Alleged Aspen burglar’s bond lowered | AspenTimes.com

Alleged Aspen burglar’s bond lowered

ASPEN – A judge Monday lowered bond from $5,000 to $1,000 for an Aspen man accused of stealing more than $2,000 from a downtown restaurant.

Pitkin County District Judge Gail Nichols noted that the evidence against suspect Joseph Edward Kern is “very strong if the affidavit is to be believed and the evidence is admissible.”

Nichols did not go into specifics regarding her reservations about the evidence but said, “I’m concerned with suppression issues.”

Aspen police arrested Kern, 35, on Oct. 3 after his employers at the time, Aspen restaurant owners Craig and Samantha Cordts Pierce, called authorities to report that he had entered the upstairs office of their CP Burger restaurant. The two said they were in the process of firing Kern, but he did not respond to their texts and messages indicating his pending termination, they said.

When police arrived at the office, they found the safe open, according to an affidavit. And when they tracked down Kern at the Rubey Park Transit Center, located less than a block away from CP Burger across Durant Avenue, they discovered “a large amount of cash in Kern’s left front pants pocket. The cash appeared to be folded in half and had paper clips dividing the funds,” wrote Aspen police Detective Walter Chi.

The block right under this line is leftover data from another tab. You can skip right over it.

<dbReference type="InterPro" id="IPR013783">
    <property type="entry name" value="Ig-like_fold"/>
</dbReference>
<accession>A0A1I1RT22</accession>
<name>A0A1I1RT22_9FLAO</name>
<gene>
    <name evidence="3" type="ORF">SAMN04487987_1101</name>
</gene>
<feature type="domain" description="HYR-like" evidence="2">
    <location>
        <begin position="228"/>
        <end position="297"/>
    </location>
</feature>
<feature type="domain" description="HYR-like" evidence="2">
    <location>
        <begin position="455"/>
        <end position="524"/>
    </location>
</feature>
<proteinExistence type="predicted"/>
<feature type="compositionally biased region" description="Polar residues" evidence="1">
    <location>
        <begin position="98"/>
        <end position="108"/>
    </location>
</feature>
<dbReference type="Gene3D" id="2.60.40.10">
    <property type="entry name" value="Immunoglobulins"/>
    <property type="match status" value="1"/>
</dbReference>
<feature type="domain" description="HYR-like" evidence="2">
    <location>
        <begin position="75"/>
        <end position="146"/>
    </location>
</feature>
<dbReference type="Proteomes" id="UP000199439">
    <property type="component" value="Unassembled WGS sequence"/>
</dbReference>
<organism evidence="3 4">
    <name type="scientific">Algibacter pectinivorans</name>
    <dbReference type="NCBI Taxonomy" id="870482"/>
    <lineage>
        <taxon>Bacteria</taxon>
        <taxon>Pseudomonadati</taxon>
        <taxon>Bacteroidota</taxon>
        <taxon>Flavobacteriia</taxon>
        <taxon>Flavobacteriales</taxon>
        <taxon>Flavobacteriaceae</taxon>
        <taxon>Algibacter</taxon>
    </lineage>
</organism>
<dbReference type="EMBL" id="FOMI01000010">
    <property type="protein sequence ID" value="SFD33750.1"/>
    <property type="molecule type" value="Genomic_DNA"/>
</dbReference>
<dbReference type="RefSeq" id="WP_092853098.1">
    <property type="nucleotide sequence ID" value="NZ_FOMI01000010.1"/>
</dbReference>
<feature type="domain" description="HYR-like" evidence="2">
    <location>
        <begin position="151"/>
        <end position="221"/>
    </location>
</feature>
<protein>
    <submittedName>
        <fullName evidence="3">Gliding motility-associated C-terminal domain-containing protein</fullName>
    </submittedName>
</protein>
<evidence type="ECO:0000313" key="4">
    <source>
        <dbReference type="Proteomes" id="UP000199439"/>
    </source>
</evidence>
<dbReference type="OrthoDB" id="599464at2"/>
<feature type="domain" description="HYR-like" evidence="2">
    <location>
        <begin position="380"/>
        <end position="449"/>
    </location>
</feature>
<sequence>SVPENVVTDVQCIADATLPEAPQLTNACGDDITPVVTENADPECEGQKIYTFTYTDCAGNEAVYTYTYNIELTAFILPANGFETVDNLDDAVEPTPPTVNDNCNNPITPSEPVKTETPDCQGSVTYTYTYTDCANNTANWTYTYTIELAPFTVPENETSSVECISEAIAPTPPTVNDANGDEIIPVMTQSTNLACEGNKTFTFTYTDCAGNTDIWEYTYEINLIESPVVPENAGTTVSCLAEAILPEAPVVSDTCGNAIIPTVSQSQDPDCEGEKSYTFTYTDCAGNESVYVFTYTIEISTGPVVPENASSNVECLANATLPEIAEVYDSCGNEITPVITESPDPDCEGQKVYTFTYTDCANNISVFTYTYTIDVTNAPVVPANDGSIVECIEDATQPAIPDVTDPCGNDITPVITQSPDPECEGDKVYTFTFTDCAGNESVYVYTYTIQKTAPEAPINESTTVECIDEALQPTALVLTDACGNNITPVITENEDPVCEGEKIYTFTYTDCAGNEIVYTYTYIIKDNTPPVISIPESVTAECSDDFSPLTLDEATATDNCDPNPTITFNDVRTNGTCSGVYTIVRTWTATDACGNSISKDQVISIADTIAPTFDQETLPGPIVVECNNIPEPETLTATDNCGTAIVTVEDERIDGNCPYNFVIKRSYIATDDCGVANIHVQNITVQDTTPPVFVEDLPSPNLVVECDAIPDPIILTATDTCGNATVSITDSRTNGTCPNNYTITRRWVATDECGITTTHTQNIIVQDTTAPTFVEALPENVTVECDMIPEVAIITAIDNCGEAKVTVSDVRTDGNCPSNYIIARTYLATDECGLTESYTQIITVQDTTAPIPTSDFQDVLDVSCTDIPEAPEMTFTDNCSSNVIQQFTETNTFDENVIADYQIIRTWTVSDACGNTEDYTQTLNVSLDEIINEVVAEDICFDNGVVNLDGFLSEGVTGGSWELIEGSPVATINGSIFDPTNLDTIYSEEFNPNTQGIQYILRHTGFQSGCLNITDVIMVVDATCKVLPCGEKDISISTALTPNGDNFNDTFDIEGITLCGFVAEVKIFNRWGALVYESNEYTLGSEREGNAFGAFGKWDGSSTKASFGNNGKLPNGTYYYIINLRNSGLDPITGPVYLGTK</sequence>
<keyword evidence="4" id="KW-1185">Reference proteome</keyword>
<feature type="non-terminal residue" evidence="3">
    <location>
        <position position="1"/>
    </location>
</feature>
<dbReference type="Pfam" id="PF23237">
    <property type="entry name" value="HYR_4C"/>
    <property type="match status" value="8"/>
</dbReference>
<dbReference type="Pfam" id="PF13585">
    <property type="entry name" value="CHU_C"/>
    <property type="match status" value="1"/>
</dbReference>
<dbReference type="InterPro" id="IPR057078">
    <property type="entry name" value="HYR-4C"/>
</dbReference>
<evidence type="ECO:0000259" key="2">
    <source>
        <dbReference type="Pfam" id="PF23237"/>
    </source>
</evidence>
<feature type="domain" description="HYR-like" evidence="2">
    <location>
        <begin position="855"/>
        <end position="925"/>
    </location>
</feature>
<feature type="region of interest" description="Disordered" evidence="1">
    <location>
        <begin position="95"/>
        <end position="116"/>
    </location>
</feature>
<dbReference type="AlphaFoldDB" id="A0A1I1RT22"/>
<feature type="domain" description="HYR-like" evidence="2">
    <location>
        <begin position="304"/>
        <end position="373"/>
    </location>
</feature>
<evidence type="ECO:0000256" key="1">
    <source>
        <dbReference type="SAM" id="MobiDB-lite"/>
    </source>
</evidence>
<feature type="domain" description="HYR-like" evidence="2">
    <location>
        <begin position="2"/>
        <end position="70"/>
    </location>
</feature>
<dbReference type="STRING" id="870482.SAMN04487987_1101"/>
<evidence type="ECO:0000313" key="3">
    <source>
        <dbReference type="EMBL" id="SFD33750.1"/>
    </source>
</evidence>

All told, officers confiscated $2,113.40 in cash from Kern, the affidavit says. And Craig Cordts Pierce said that a quick accounting showed that $2,609 went missing from the office, Chi wrote.

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Kern appeared in court Monday with his public defender, Laura Koenig, who asked that he be released on a personal-recognizance bond.

Nichols denied that request but, noting that he made all of his court appearances in a drinking-and-driving case in Pitkin County about two years ago, lowered the amount by $4,000.

Kern is “very serious about pursuing the allegations in this case,” Koenig said.

A valley resident for three years, Kern has secured work and housing once he is released from jail, Koenig said. But he and his fiancee, noted prosecutor Arnold Mordkin, are no longer together.

The two had signed a lease, effective Oct. 1, to live in a unit at the Hunter Creek Condominiums. That same day, a fire broke out in the unit’s bedroom. Fire officials have deemed the unit uninhabitable for the time being.

The matter remains under investigation. But Mordkin, outside of court, said authorities did not find any accelerants in the unit. Ed Van Walraven, Aspen fire marshal, was out of town Monday and could not be reached.

Kern has been charged with three felony offenses in the alleged CP Burger caper – theft, second-degree burglary and third-degree burglary – along with a misdemeanor charge of obstructing a peace officer.

Also on Monday, Nichols denied Mordkin’s request for a protection order that would prohibit Kern from contacting anyone who works at the restaurants owned and operated by the husband and wife. Mordkin told the judge that Kern has called at least one of the couple’s restaurants from jail.

Nichols, however, said the onus is on the restaurants’ owners to file a request for a civil protection order – not a criminal version like the one Mordkin sought – and identify by name who the protected parties would be.

Kern, who remained in Pitkin County Jail as of 4:55 p.m. Monday, is due back in court Nov. 5 for further proceedings.

rcarroll@aspentimes.com

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